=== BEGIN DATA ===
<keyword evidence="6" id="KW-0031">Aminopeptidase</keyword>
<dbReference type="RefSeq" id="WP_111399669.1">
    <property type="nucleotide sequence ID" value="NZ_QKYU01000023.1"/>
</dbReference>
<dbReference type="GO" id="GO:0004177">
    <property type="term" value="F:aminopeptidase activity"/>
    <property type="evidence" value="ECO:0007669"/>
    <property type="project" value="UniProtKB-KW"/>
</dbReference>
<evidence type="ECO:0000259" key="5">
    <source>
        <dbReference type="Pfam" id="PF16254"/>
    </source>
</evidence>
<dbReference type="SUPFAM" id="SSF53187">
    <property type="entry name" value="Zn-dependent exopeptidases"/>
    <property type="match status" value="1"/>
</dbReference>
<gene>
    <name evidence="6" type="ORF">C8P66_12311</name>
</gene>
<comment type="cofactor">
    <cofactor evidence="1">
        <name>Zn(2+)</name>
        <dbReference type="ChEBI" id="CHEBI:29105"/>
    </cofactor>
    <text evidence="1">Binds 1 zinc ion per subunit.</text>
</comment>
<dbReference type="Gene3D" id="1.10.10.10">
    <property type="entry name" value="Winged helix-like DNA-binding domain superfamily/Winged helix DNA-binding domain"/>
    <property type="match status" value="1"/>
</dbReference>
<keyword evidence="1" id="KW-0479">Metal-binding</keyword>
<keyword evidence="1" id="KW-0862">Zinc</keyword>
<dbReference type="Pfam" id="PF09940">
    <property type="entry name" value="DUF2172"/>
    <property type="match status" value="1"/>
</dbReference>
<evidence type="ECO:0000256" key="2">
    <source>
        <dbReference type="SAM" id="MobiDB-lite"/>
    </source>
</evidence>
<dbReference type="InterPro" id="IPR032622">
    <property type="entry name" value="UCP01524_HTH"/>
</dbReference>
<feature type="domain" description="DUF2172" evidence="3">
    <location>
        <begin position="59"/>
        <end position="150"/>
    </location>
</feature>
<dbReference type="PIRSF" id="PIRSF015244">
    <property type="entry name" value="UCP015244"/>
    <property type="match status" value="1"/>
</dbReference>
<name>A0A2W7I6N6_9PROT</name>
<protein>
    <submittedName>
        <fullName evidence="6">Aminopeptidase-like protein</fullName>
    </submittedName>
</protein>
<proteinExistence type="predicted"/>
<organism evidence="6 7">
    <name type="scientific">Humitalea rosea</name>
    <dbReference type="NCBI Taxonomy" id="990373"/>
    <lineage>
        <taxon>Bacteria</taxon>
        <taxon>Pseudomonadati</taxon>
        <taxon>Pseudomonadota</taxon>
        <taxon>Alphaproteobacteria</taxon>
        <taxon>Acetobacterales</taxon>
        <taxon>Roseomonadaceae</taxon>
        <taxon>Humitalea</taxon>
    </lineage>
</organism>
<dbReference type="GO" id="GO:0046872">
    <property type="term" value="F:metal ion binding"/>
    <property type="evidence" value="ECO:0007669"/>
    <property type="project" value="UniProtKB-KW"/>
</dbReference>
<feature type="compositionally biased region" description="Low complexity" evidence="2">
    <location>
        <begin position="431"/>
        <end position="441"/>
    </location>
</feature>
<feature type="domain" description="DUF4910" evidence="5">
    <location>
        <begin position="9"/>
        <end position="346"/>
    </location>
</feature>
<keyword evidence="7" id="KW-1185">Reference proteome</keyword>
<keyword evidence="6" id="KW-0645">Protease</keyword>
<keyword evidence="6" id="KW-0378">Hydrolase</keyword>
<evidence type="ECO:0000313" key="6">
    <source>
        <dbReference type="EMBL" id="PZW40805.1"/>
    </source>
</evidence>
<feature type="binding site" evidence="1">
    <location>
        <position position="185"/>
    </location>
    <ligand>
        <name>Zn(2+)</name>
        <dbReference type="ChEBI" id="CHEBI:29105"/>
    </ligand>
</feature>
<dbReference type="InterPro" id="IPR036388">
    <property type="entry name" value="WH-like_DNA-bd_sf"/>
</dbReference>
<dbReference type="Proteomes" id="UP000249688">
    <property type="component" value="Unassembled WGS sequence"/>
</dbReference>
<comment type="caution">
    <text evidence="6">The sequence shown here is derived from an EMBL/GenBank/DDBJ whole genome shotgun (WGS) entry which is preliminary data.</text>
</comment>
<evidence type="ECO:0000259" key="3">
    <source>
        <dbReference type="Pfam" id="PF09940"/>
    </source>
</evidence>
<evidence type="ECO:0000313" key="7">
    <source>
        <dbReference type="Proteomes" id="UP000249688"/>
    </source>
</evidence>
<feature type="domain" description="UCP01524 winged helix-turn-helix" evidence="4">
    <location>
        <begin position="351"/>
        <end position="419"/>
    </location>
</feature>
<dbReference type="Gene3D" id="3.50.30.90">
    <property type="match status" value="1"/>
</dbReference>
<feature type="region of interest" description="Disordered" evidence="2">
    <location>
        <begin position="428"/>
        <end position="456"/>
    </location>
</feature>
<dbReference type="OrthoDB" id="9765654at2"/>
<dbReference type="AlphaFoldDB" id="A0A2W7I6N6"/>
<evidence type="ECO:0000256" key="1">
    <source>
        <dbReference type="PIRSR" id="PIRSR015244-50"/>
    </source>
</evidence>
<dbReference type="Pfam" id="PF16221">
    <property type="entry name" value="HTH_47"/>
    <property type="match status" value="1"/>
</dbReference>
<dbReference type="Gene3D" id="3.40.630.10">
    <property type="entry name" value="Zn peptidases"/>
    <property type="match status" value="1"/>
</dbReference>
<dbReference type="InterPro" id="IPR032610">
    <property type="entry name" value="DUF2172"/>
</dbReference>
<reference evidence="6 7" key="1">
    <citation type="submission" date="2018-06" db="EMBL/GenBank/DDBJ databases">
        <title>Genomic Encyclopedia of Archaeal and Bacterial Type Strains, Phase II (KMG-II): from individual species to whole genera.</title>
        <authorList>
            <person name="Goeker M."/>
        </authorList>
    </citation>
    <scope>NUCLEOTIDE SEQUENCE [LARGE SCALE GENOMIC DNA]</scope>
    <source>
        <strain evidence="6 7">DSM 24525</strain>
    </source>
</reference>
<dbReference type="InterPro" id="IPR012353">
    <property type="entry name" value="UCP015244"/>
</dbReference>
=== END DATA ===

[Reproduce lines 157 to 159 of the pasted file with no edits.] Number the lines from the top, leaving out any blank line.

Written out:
    <property type="entry name" value="Zn peptidases"/>
    <property type="match status" value="1"/>
</dbReference>